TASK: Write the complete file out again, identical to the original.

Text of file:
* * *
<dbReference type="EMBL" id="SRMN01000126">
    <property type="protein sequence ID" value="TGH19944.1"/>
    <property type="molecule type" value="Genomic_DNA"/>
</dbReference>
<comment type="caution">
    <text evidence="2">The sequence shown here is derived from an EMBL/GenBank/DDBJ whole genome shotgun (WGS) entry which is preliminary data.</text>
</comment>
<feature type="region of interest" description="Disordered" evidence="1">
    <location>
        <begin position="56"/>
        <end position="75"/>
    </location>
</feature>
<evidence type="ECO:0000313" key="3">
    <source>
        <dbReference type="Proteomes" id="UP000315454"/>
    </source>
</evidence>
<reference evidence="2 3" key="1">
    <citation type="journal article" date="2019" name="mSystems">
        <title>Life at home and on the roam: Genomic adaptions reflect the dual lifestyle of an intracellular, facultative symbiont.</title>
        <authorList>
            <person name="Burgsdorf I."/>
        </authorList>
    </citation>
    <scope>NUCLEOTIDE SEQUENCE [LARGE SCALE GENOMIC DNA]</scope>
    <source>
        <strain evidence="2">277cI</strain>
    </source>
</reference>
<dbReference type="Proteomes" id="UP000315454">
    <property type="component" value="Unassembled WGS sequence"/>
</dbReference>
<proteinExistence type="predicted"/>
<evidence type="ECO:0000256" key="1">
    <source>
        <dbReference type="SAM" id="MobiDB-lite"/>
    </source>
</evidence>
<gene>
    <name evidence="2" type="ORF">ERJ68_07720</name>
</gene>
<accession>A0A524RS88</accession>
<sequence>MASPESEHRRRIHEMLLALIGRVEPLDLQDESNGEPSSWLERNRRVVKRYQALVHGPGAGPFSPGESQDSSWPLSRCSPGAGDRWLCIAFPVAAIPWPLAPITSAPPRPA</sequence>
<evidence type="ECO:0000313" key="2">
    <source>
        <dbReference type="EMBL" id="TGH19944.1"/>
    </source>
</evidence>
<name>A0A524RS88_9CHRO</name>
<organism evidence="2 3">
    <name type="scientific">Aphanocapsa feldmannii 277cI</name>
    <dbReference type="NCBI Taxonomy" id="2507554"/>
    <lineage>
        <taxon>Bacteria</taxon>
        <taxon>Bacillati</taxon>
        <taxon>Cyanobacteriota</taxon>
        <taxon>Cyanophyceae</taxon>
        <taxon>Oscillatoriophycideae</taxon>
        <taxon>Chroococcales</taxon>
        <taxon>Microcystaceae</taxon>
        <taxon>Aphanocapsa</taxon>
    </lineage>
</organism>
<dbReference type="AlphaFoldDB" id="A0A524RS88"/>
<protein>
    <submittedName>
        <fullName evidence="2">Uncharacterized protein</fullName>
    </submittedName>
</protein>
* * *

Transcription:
<dbReference type="EMBL" id="SRMN01000126">
    <property type="protein sequence ID" value="TGH19944.1"/>
    <property type="molecule type" value="Genomic_DNA"/>
</dbReference>
<comment type="caution">
    <text evidence="2">The sequence shown here is derived from an EMBL/GenBank/DDBJ whole genome shotgun (WGS) entry which is preliminary data.</text>
</comment>
<feature type="region of interest" description="Disordered" evidence="1">
    <location>
        <begin position="56"/>
        <end position="75"/>
    </location>
</feature>
<evidence type="ECO:0000313" key="3">
    <source>
        <dbReference type="Proteomes" id="UP000315454"/>
    </source>
</evidence>
<reference evidence="2 3" key="1">
    <citation type="journal article" date="2019" name="mSystems">
        <title>Life at home and on the roam: Genomic adaptions reflect the dual lifestyle of an intracellular, facultative symbiont.</title>
        <authorList>
            <person name="Burgsdorf I."/>
        </authorList>
    </citation>
    <scope>NUCLEOTIDE SEQUENCE [LARGE SCALE GENOMIC DNA]</scope>
    <source>
        <strain evidence="2">277cI</strain>
    </source>
</reference>
<dbReference type="Proteomes" id="UP000315454">
    <property type="component" value="Unassembled WGS sequence"/>
</dbReference>
<proteinExistence type="predicted"/>
<evidence type="ECO:0000256" key="1">
    <source>
        <dbReference type="SAM" id="MobiDB-lite"/>
    </source>
</evidence>
<gene>
    <name evidence="2" type="ORF">ERJ68_07720</name>
</gene>
<accession>A0A524RS88</accession>
<sequence>MASPESEHRRRIHEMLLALIGRVEPLDLQDESNGEPSSWLERNRRVVKRYQALVHGPGAGPFSPGESQDSSWPLSRCSPGAGDRWLCIAFPVAAIPWPLAPITSAPPRPA</sequence>
<evidence type="ECO:0000313" key="2">
    <source>
        <dbReference type="EMBL" id="TGH19944.1"/>
    </source>
</evidence>
<name>A0A524RS88_9CHRO</name>
<organism evidence="2 3">
    <name type="scientific">Aphanocapsa feldmannii 277cI</name>
    <dbReference type="NCBI Taxonomy" id="2507554"/>
    <lineage>
        <taxon>Bacteria</taxon>
        <taxon>Bacillati</taxon>
        <taxon>Cyanobacteriota</taxon>
        <taxon>Cyanophyceae</taxon>
        <taxon>Oscillatoriophycideae</taxon>
        <taxon>Chroococcales</taxon>
        <taxon>Microcystaceae</taxon>
        <taxon>Aphanocapsa</taxon>
    </lineage>
</organism>
<dbReference type="AlphaFoldDB" id="A0A524RS88"/>
<protein>
    <submittedName>
        <fullName evidence="2">Uncharacterized protein</fullName>
    </submittedName>
</protein>